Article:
• Former Texas Supreme Court Justice Craig Enoch will get another term on the Judicial Districts Board that redraws those political territories.

• A dozen names for the Texas Health Services Authority: Manfred Sternberg, founder of Bluegate Corp. in Houston, will chair that board, joined by Alesha Adamson, head of health informatics integration at the UT Health Science Center in San Antonio, Fred Buckwold, medical director of Unicare in Houston, Raymond Davis, who works for Perot Systems in El Paso, Austin surgeon David Fleeger, Matthew Hamlin of Argyle, a regional veep with Quest Dynamics, Edward Mark, CIO at Texas Health Resources in Euless, Kathleen Mechler of Fredericksburg, COO of Texas A&M Health Science Center Rural and Community Health Institute, Darren Rodgers of Dallas, president of Blue Cross Blue Shield of Texas, Stephen Yurco, a partner at Clinical Pathology Associates in Austin, Dee Porter, COO at the Texas Department of State Health Services, and Luanne Southern, deputy commissioner at that agency.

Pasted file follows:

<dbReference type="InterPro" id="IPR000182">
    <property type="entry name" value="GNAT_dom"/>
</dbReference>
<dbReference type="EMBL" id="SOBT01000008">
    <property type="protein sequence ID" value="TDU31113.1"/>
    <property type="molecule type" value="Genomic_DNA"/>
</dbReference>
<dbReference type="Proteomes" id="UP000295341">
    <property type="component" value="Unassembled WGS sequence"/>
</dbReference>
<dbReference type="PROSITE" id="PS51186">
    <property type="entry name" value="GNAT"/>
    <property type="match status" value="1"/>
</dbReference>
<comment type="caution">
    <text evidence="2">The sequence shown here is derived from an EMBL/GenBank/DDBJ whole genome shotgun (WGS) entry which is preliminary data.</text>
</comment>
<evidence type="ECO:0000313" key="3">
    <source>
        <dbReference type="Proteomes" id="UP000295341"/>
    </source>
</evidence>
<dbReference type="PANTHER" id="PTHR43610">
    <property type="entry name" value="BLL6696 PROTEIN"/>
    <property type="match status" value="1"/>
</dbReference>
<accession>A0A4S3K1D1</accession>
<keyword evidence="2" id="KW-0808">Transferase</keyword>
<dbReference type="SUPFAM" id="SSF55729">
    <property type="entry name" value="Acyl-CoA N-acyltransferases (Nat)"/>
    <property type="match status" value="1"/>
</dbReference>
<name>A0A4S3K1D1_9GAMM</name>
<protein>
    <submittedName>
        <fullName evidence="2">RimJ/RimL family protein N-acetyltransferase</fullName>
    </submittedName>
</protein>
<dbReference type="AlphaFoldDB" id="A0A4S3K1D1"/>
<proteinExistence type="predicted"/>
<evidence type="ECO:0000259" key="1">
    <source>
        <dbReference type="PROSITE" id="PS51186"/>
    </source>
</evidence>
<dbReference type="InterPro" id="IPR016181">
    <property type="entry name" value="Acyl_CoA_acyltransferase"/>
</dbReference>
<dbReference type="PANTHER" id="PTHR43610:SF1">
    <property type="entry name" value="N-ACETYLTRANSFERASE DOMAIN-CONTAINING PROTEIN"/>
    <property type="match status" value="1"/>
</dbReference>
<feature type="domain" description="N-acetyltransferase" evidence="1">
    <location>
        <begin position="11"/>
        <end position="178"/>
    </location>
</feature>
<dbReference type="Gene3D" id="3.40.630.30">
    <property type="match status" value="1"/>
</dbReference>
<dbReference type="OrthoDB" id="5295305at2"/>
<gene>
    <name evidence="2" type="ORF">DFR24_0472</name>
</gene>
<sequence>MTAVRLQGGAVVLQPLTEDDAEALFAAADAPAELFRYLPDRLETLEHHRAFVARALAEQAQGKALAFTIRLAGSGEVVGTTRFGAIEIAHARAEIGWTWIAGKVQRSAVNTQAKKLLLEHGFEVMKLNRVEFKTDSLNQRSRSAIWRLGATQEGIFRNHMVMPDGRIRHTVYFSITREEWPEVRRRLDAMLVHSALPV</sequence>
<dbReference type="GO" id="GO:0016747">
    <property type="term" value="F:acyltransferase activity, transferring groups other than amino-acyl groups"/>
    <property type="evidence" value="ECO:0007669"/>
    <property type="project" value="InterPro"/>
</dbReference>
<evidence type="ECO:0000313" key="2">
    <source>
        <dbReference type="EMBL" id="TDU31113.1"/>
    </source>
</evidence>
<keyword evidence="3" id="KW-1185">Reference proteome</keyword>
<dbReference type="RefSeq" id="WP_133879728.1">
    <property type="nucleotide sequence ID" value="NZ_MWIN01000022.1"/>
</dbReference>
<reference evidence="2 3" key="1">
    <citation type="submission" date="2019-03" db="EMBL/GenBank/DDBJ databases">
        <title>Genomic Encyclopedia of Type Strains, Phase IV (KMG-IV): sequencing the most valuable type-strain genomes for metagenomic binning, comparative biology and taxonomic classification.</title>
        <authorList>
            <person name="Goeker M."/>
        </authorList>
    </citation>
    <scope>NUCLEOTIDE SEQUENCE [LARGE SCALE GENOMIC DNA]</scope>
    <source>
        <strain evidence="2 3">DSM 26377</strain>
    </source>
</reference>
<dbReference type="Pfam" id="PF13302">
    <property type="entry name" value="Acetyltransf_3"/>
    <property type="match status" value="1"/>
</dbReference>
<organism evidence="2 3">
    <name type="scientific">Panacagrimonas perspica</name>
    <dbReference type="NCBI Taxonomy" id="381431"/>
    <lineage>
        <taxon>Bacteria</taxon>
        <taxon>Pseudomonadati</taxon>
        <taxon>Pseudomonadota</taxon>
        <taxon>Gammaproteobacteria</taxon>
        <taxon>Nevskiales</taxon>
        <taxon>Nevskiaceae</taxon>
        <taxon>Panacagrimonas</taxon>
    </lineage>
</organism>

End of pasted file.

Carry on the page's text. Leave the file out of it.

J. Michael Bell of Fredericksburg and Patsy Nichols of Austin got new terms at the Texas Growth Fund. He's a venture capitalist. She's an attorney with Fulbright and Jaworski.

• Three attorneys — Peter Munson of Pottsboro, Rodney Satterwhite of Midland and Karen Roberts Washington of Dallas — to the Commission on Uniform State Laws.

Mark Jones, president of First State Bank in Brady, and Thomas Kelsey, a Houston attorney, to the Texas Farm and Ranch Lands Conservation Council.